* 13 pages, 12 figures, Submitted to IEEE Transactions on Image Processing (TIP) 

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FairALM: Augmented Lagrangian Method for Training Fair Models with Little Regret

Apr 03, 2020
Vishnu Suresh Lokhande, Aditya Kumar Akash, Sathya N. Ravi, Vikas Singh

Algorithmic decision making based on computer vision and machine learning technologies continue to permeate our lives. But issues related to biases of these models and the extent to which they treat certain segments of the population unfairly, have led to concern in the general public. It is now accepted that because of biases in the datasets we present to the models, a fairness-oblivious training will lead to unfair models. An interesting topic is the study of mechanisms via which the de novo design or training of the model can be informed by fairness measures. Here, we study mechanisms that impose fairness concurrently while training the model. While existing fairness based approaches in vision have largely relied on training adversarial modules together with the primary classification/regression task, in an effort to remove the influence of the protected attribute or variable, we show how ideas based on well-known optimization concepts can provide a simpler alternative. In our proposed scheme, imposing fairness just requires specifying the protected attribute and utilizing our optimization routine. We provide a detailed technical analysis and present experiments demonstrating that various fairness measures from the literature can be reliably imposed on a number of training tasks in vision in a manner that is interpretable.

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Extending Automated Deduction for Commonsense Reasoning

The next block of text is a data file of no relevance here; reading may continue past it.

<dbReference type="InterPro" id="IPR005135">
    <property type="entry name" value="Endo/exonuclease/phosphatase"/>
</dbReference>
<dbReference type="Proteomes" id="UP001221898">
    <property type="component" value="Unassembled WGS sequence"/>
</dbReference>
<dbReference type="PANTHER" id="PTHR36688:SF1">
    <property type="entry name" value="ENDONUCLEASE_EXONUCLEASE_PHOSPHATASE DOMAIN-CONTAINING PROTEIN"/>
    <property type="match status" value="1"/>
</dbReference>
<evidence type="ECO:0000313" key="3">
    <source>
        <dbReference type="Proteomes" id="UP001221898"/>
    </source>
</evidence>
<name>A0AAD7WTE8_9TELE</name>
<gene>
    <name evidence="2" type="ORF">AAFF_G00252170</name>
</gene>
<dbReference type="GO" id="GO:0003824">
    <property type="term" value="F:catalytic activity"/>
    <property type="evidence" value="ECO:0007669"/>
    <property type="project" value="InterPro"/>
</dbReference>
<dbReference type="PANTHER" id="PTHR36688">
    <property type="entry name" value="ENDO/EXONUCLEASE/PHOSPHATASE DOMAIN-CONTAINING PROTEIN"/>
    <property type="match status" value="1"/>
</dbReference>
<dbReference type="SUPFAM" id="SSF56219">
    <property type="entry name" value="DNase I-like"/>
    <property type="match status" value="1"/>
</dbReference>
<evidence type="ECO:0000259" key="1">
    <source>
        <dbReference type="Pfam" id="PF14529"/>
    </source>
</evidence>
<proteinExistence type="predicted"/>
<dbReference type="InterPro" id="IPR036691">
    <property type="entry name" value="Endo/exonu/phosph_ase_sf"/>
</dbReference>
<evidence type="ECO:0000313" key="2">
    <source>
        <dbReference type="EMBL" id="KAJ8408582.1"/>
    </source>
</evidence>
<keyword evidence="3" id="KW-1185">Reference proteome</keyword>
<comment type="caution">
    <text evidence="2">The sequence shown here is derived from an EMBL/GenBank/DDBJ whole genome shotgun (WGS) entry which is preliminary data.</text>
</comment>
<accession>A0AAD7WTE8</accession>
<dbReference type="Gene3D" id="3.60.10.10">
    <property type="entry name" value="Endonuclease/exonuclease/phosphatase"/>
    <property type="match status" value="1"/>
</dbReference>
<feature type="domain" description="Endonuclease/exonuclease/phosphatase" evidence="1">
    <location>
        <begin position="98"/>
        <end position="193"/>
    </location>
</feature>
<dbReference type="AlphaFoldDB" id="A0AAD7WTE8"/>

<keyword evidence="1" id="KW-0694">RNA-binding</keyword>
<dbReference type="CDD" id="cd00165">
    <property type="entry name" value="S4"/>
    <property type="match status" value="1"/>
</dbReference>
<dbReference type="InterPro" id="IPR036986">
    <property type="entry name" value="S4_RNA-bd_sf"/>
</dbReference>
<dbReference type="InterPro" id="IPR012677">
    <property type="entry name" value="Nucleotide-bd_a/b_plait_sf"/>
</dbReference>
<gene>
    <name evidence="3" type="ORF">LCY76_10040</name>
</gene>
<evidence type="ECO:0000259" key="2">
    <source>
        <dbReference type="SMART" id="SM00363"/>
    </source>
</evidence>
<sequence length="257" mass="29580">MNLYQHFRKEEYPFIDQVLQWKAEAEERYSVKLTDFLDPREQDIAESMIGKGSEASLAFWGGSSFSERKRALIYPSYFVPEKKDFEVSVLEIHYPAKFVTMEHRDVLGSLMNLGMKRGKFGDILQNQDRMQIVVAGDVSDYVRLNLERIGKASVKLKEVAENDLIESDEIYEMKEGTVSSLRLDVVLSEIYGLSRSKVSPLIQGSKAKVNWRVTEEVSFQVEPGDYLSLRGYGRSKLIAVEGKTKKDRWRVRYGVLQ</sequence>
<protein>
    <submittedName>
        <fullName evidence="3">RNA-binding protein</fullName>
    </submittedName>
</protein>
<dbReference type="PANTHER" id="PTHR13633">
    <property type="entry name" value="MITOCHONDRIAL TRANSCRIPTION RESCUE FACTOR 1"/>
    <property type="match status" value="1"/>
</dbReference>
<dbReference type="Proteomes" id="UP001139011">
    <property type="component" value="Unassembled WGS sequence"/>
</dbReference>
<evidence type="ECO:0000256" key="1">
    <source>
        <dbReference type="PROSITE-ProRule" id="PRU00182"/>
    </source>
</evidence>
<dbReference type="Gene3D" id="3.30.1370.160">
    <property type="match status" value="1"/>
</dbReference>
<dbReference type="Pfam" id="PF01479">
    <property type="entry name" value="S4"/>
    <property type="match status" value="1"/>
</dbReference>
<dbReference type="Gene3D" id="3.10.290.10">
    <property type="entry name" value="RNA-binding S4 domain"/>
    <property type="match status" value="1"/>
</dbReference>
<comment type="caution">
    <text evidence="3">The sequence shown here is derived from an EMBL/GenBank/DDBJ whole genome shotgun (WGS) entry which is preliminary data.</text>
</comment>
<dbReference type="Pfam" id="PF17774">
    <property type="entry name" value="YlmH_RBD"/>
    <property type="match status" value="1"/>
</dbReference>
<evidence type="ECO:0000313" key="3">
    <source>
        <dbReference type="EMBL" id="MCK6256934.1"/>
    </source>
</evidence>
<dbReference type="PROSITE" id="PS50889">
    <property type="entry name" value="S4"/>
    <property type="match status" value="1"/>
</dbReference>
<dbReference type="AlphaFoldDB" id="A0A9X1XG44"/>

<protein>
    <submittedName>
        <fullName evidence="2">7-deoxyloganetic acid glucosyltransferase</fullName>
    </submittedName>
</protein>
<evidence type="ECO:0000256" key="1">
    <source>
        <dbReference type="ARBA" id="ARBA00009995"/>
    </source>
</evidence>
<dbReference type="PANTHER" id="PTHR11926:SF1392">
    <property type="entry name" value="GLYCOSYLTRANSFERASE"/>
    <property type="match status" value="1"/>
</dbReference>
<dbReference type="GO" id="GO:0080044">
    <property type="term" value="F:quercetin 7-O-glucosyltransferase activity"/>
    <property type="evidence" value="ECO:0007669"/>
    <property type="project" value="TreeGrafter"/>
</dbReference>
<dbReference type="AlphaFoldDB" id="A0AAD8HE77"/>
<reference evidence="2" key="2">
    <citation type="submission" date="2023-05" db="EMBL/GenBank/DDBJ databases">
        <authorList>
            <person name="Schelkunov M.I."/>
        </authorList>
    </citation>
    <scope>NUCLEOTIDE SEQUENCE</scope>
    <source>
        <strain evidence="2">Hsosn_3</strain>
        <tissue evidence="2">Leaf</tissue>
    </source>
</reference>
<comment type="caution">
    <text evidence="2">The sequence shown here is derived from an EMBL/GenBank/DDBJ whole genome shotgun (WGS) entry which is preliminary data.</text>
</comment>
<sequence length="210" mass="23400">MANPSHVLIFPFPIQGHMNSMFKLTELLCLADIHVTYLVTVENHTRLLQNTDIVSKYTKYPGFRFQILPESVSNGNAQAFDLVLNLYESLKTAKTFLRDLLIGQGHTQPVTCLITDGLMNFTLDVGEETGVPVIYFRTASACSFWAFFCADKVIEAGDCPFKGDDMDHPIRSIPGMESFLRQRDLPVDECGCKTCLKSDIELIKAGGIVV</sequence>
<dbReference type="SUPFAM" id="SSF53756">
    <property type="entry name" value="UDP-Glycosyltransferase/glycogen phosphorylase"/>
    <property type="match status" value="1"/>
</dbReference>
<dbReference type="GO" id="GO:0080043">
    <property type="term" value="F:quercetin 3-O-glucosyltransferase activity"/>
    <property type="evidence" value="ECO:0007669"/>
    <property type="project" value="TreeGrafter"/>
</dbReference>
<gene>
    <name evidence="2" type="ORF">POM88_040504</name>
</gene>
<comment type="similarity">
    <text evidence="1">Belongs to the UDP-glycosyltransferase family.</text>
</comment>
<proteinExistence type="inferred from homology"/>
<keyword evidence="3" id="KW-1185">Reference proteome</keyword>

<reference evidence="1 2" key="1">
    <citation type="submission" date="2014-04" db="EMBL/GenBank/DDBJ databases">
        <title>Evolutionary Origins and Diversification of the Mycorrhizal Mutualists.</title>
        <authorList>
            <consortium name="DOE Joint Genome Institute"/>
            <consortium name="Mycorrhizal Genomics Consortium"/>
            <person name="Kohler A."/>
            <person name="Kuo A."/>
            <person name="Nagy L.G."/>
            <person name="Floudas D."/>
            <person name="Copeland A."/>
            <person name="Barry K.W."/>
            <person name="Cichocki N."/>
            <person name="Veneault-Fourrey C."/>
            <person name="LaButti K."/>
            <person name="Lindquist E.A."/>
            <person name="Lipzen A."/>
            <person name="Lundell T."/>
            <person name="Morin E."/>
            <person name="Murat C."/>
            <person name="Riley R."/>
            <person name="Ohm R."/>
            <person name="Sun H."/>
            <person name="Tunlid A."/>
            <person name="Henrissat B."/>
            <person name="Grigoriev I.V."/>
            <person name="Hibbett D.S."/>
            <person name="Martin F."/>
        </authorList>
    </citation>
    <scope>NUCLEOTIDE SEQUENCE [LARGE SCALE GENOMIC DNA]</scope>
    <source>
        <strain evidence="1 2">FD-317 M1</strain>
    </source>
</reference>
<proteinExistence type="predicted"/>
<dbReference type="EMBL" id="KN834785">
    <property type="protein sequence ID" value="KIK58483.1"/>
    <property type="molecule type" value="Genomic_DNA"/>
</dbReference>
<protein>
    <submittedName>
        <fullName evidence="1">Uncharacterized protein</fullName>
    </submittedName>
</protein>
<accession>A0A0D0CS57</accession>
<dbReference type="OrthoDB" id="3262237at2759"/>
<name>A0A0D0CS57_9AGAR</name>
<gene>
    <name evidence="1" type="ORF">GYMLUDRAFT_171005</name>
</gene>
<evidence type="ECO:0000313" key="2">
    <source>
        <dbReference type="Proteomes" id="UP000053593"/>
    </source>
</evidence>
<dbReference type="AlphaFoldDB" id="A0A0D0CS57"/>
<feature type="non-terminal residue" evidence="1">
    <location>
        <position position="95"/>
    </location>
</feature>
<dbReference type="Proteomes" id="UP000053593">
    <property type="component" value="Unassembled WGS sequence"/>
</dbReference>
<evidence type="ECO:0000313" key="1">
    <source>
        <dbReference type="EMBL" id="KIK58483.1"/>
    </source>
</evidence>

Mar 29, 2020
Tanel Tammet

Commonsense reasoning has long been considered as one of the holy grails of artificial intelligence. Most of the recent progress in the field has been achieved by novel machine learning algorithms for natural language processing. However, without incorporating logical reasoning, these algorithms remain arguably shallow. With some notable exceptions, developers of practical automated logic-based reasoners have mostly avoided focusing on the problem. The paper argues that the methods and algorithms used by existing automated reasoners for classical first-order logic can be extended towards commonsense reasoning. Instead of devising new specialized logics we propose a framework of extensions to the mainstream resolution-based search methods to make these capable of performing search tasks for practical commonsense reasoning with reasonable efficiency. The proposed extensions mostly rely on operating on ordinary proof trees and are devised to handle commonsense knowledge bases containing inconsistencies, default rules, taxonomies, topics, relevance, confidence and similarity measures. We claim that machine learning is best suited for the construction of commonsense knowledge bases while the extended logic-based methods would be well-suited for actually answering queries from these knowledge bases.